An Interview with Enactus: LaunchPad India

LaunchPad is an Enactus-led project running on campus, fundraising to improve sanitary hygiene in India, and raising awareness for the cultural issues and stigmas that exist around menstruation. This week, we had a chat with Holly and Ben, the second year English students who are leading the project, so they could tell us a bit about LaunchPad and why menstrual issues need addressing. 

Can you tell us a bit about Enactus? What projects is it leading right now?

H: Enactus works across loads of unis all over the world, and it basically runs social enterprise projects. It encourages student entrepreneurial action to make a change at University. It’s been running on this campus for about two years, and we’ve recently broken away from the one at main campus so Falmouth students can get involved as well.

Alongside LaunchPad, Enactus also runs the BEE project, which is combatting elephant crop raiding. They’re raising funds to build fences around farms that set off bee traps to scare away elephants, which means that farmland doesn’t get destroyed and that farmers aren’t killing elephants. They’re also trying to set up one called NEETS, which is for young people who aren’t in education or employment, but that one is still in the development stages.

What is LaunchPad?

H: We’re raising money to buy equipment for a machine that will produce sanitary napkins, and the aim is to give it to a community in India. We’d like it to set up a female led business, so women can produce their own napkins, and this will hopefully bring money and employment to the community.

B: We don’t want it to be one of those projects that’s very westernised and appropriative, where we go in to “save” the community.

H: We really want it to be community led, so the machine will empower the local community.

How did you get involved?

H: I think I just saw a flyer at the Freshers’ Fayre, and then I dragged Ben along to a meeting!

B: We went in thinking it was a project on domestic violence, which was what it was originally going to be, but then Hope, who founded the project, introduced us to her dissertation topic which was about studying menstruation in India.

What made you interested in a project like Launchpad?

H: I was first drawn to it because I’m interested in gender equality.

B: I don’t think I realised how big an issue it actually is.

H: 20% of girls in India will drop out of education when they hit puberty because they can’t get access to sanitary hygiene. But there are a lot of dimensions to the issue that I didn’t realise existed, in terms of both medical and cultural issues.

Why do you think that menstrual issues and sanitary hygiene is something so often overlooked or not spoken about?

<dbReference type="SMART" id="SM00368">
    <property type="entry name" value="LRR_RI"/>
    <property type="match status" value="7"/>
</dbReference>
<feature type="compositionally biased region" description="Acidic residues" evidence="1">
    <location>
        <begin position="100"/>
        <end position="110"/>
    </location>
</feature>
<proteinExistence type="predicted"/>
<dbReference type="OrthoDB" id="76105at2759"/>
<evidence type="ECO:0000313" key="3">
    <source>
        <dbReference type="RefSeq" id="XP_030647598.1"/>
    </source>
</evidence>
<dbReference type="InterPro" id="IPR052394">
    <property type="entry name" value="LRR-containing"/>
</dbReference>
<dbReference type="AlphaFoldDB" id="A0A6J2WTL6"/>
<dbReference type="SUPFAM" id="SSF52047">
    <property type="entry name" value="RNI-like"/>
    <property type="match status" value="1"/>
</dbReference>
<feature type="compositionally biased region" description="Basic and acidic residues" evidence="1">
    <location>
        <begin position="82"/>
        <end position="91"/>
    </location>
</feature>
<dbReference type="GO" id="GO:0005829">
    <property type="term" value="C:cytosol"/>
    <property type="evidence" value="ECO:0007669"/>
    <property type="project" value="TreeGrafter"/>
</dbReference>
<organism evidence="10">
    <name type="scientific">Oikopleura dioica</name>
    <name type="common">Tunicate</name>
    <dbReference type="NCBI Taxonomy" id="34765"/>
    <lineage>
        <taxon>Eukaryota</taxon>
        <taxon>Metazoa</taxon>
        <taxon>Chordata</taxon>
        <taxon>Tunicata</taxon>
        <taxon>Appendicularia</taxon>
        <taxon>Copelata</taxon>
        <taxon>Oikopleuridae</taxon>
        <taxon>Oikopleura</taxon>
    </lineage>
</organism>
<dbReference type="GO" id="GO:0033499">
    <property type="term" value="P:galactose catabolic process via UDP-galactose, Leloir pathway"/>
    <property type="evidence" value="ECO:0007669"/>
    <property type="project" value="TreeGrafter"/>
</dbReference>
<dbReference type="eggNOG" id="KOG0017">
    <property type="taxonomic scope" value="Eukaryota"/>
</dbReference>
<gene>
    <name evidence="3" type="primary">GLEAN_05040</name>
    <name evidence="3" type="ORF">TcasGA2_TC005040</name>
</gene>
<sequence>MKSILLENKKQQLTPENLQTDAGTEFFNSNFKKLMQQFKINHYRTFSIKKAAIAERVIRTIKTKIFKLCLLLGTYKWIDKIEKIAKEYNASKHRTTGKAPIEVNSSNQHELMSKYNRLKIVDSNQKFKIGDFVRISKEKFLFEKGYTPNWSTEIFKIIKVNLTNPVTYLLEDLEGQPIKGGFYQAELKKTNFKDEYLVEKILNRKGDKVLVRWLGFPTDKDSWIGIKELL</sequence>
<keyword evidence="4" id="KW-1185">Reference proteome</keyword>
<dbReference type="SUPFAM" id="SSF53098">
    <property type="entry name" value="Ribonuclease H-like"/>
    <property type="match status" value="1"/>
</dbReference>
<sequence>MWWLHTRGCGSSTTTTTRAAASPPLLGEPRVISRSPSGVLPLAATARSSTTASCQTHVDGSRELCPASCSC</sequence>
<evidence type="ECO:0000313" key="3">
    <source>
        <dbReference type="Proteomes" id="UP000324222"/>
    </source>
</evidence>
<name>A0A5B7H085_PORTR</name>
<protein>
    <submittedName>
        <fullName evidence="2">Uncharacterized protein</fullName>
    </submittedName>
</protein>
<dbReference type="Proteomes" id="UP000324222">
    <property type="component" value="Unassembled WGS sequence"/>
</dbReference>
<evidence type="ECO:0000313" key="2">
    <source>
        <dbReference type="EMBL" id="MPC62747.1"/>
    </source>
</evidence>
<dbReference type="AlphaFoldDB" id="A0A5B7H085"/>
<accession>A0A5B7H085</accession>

H: It really is such a taboo thing. I’ve done a couple of internship interviews, and it’s almost always with a middle aged man and they always shut down when I talk about the project. I think people find it quite inaccessible to talk about. People don’t talk about menstrual issues, and so it kind of self perpetuates, but when we actually get people talking, most people tend to really open up.

What is LaunchPad doing to help?

H: At the moment, we’re focusing on fundraising.

B: We’ve run charity gig at Hillbilly’s in Falmouth, where we featured a lot of music students, and we had art students designing the posters, so since opening up Enactus to Falmouth students, we get to really incorporate the creative side of things.

H: We wanted to utilise the full skill set of this campus, especially because it’s so creative. I think some people think that Enactus is just a business society, so we really wanted to make it creative, and show off the different skills of different students.

B: We want to make sure that people involved with the project can get what they want from it, and use their own skills. For example, we’ve got some students who are interested in journalism, and who just want to write about LaunchPad, rather than be actively involved in the fundraising.

While LaunchPad is working to raise awareness for menstrual issues in India, do you think you can relate this to similar issues that are happening here in the UK?

H: I was reading something the other day about young girls from low income families who are skipping school because they can’t afford tampons and sanitary napkins – so it’s a really similar thing to what’s happening in India that is happening here in the UK.

B: There’s definitely a problem with stigma. We generally have a pretty even split of males to females in the team, but when we had a raffle stall up last year, we definitely attracted more of a female crowd.

H: There needs to be a more open discussion about menstruation. It’s sad that young people might think that they can’t speak to a teacher or an authority figure about not having access to sanitary products, which is an issue that could be so easily resolved. Menstruation is just something people think that they can’t talk about.

Can you tell us a bit about your proudest achievements working as a part of Launchpad?

B: I’d say the charity gig. We raised £160 just from donations, so that was really good.

H: It was definitely nice to see everything and everyone coming together.

B: It really got the LaunchPad name out there, especially seeing as we’re quite an unknown project.

H: Also it was quite a fun night!

B: I would also say that I’m proud of actually getting the project going. We only really started thinking about it in January of last year, but now we actually have a project up and a lot of people involved – so that’s great.

How can people get involved in Launchpad?

Send us a message through the LaunchPad Facebook page. Also, LaunchPad has positions open to be filled for the 2017/18 academic year. For more information, send us a message on Facebook!

This profile was organised with the help of our Women’s Student Officer, Mackinlay